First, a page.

Opportunity Village after the Fire

 Written by Kristan Obeng

 Las Vegans of various backgrounds have united to support Opportunity Village through donations and volunteerism after a ravaging fire in July halted operations of its downtown thrift store.

“Las Vegas has a stigma of being greedy. The fire showed Las Vegas is a caring community,” said Stephen Miller, special events manager for Opportunity Village.

Miller estimates the thrift store’s loss of revenue at $160,000 since the fire. He added, “On first Friday we usually average $13,000.”


 “We’re 80 percent self funded,” he said of the charity. “We wouldn’t have been around for over 50 years without community support.”

“Volunteer turnout has been great,” Miller said. “They work eight-hour shifts every single day.  A lot of people show up and bring friends.”

He added, “We get repeats too. One girl volunteered three or four days a week since the fire.”

At the charity’s Oakey campus parking lot sat two huge white trailers filled with furniture and clothing donations. Miller said one woman who was out of work donated her belongings. One trailer held furniture all donated from Harrah’s Hotel and Casino.  

Jack Collin Stone spent his second day volunteering at this donation drop off point with Opportunity Village employees in the blazing sun.

The youth said he decided to use his summer to volunteer. “My Grandma recommended it,” Stone said, “I’m just doing what I can to help.”

Miller said, “People are driving up and donating clothing, lamps…”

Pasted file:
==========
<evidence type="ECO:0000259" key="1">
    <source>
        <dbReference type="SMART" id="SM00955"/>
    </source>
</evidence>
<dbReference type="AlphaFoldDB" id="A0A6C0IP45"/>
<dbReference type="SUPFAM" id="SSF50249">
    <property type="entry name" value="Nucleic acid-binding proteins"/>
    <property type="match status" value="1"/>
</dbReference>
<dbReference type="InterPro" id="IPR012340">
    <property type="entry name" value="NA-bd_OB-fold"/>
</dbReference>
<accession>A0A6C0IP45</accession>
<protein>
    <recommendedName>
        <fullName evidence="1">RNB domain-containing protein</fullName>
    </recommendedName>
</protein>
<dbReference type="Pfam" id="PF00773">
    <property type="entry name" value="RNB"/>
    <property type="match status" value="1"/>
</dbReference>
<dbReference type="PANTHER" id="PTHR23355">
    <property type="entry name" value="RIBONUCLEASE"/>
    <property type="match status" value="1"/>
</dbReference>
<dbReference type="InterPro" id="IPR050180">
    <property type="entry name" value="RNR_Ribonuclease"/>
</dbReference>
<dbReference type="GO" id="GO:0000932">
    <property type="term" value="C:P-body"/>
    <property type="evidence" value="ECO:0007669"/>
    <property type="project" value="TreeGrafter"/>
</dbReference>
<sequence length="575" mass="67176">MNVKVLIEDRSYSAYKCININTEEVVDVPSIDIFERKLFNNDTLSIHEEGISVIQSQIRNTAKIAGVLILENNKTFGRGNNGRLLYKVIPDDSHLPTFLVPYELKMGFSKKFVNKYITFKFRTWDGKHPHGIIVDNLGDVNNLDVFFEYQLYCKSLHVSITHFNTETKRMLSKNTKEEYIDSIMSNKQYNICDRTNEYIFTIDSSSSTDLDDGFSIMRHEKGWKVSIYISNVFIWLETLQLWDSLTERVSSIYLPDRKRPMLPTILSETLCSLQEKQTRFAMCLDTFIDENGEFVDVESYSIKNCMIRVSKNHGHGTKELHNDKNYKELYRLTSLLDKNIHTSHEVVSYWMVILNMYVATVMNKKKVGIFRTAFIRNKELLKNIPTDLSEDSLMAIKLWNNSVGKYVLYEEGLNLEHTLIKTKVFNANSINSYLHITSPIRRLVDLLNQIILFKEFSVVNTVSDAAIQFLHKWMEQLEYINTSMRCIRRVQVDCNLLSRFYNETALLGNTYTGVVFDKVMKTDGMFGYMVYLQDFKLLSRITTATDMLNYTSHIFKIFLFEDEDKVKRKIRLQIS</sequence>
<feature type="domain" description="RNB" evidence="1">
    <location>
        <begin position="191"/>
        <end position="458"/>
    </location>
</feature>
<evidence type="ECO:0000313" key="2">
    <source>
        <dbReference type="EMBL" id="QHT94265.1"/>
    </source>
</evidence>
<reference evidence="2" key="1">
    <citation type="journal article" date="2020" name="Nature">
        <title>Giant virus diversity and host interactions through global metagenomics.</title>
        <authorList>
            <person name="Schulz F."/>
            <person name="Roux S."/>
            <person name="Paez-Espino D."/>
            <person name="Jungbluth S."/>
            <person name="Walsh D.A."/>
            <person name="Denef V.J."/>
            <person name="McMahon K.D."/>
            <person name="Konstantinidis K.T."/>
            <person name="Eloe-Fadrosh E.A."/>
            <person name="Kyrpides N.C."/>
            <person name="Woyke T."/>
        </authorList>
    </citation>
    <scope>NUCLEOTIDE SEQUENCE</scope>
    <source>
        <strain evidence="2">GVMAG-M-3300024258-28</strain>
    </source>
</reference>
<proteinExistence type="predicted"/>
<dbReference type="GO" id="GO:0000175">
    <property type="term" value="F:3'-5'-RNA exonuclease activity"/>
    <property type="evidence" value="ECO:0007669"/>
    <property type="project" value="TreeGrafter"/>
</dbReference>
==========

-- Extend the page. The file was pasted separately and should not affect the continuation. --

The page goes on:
Stone said he also loaded trucks with donations from the community.

The trailers and trucks are donations according to Miller. Freeman, an event organizing company, donated the trailers. “We’ve now exceeded 25 trailers,” he said.

Miller explained the trucks provided by Penske are used for donation pick ups from community members who called them. He said, “We’re three weeks out. We still need to pick up donations. We’re busy busy everyday.”

Opportunity Village is developing a deal with SinCityTrader.com, a new website opening in September for sellers and buyers.

Miller explained, “They will open early to exclusively let Opportunity Village use the site. We will take photos of our donations and post them.” Customers can then browse or buy items online. 

He said the new partnership with Terry Fator will allow Opportunity Village to spread its mission, which is to serve people with intellectual disabilities, provide them with employment and social interaction.

Fator, a headliner at the Mirage Resort and Casino, will raise $1 million for the charity through events and concerts.

Miller explained Fator became interested in the charity when he visited last year’s Magical Forest, an annual holiday event. “He toured two of our three campuses and immediately decided he wanted to get involved with the organization on a major level.”

“We shot a PSA that will play in the Mirage showroom before his shows,” he said.  “Fator will make appearances at Magical Forests and he’ll do his first big concert in support of us in the spring.”

“A lot of businesses are doing drives from toys to clothing.” He added, “Pardee Homes donated $10,000 – probably more- in furniture from model homes. GES gave us 30,000 square feet of storage space.”

The charity’s next priority is to find a donated retail space until the thrift store is rebuilt. Rebuilding could take up to two years according to Miller.  

The thrift store employees are now working on the charity’s other campuses. “The 40 people who worked there are not doing what they enjoy. They’d rather be working in retail,” Miller said.

Patricia McCline, who worked at the thrift store since 1984, was upset by the fire.  She’s now working at the Oakey campus doing fulfillment services such as mass mailing and packaging.

“I miss the customers and learning about cashiering,” she said of the thrift store.

The charity’s thrift store operated at the downtown intersection of Main Street and Coolidge Avenue for nearly 60 years until the currently unsolved fire erupted.

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